Jon running one of several ledges below Entrance Exam.
Jesse running the 12-footer.
Jesse running the 18-footer.
Soon we discovered the meatiest of the small waterfalls, which had a horseshoe shaped landing and was located directly above another very menacing wood-choked drop. The hole at the bottom of this one had some considerable backflow, as our probe-boater Jon discovered in the midst of trying to keep it together above the extreme wood hazard sitting just downstream. The entrance must have been tricky because he landed a little bit awkwardly and got turned sideways. He held on for little bit but the canyon walls were making things difficult, so he bailed quickly probably thinking that he would need his wits about him to avoid the gnar below.
Jon getting worked above a wood-choked drop.
Jon didn't have any trouble getting himself to the left bank but his boat showed no signs of coming out of the hole. After watching it get pummeled for a few minutes, we knew a boat rescue would be in order and Leo volunteered to lower himself down to clip a rope onto the boat. The boat rescue went smoothly and all of Jon's gear was recovered. Unfortunately the bow of Jon's boat had taken a beating and was sporting a long, wide crack through which water would constantly enter for the rest of the weekend.
Leo clipping a rope to Jon's boat.
Shortly after this drop and the subsequent portage, we arrived at the Landslide rapids, which are a steep set of continuous bouldery ledge drops with lots of wood that would be a step up in burliness from anything else on the run, if they were free of wood. The portage of this section along the right bank is quite long. Jesse was the only one of us to run the last set of rapids in this section and he did so quite well.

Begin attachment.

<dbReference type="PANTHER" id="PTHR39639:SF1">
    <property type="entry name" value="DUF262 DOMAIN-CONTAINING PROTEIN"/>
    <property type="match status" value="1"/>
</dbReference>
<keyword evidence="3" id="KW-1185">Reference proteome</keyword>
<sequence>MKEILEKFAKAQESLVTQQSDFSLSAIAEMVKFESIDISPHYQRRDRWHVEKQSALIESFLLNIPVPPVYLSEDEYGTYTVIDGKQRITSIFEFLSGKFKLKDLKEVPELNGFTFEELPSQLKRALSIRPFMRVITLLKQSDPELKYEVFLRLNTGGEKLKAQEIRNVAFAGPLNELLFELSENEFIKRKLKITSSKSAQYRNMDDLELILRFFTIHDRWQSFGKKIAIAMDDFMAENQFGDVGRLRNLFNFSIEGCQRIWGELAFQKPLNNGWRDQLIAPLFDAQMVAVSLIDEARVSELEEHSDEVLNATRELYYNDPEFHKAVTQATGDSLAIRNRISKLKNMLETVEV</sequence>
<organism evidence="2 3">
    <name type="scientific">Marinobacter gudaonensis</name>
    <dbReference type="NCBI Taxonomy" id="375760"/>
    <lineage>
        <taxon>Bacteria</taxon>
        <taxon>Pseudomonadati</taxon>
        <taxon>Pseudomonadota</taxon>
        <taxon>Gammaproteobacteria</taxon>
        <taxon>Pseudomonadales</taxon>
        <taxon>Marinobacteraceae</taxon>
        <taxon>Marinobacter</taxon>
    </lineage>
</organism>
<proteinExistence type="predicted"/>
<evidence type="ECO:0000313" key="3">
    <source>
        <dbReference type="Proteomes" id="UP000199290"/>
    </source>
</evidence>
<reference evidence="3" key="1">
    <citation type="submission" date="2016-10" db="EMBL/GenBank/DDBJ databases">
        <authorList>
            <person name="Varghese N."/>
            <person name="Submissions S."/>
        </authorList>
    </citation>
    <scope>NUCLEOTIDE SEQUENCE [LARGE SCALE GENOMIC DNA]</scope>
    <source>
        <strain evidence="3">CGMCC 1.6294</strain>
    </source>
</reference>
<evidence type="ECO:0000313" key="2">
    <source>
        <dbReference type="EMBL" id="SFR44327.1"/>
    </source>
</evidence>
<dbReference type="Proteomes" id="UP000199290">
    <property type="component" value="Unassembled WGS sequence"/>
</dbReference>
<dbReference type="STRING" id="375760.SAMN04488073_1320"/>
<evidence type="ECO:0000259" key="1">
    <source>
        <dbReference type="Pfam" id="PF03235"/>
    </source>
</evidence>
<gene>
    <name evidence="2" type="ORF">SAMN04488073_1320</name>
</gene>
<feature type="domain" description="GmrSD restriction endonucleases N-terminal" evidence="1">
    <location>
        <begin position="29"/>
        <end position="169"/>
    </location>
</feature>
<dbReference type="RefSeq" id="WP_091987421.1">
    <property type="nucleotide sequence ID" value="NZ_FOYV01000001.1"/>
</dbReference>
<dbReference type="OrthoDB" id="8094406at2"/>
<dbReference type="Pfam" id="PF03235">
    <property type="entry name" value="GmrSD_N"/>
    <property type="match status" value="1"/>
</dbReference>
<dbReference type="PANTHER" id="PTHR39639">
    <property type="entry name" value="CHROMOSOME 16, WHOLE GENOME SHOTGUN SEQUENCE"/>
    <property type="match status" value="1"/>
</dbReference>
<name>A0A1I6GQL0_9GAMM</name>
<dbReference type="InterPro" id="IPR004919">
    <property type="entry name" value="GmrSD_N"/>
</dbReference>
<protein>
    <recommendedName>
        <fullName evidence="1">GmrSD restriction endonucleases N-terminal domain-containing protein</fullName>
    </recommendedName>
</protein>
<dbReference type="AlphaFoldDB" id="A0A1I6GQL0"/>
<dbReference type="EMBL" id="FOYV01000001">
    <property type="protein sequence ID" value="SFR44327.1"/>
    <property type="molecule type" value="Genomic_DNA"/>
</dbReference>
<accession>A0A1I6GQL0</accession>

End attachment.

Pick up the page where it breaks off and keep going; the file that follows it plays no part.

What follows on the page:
A few more boulder gardens led to a horizon line that from my boat looked to me like the entrance to yet another steep boulder garden. Jon scouted and said right down the middle just as Ben paddled through, and I quickly followed. To my great surprise I found myself staring 15 feet down into a fluffy pool with a sweet boof flake right in front of me. Nothing like a friendly surprise waterfall after several miles of steep creekin'! Everybody was bubbling with joy over this, in my opinion, the most lighthearted of drops on the Clear Fork.
Jon getting smothered at the bottom of a fun slide.
Jon boofing into a chute below the slide below the waterfall…
Another half-mile or so of boulder gardens followed before the river flattened out and we saw the bridge hanging high above. The hike back up to the highway was a pain but we had great sunny weather at the takeout, for which we considered ourselves extremely lucky given the time of year. It took us around 7 hours to complete the run, which is a testament to the complexity of this section of river considering that we had a guide and were moving at a pretty good pace except for the one mishap and boat rescue.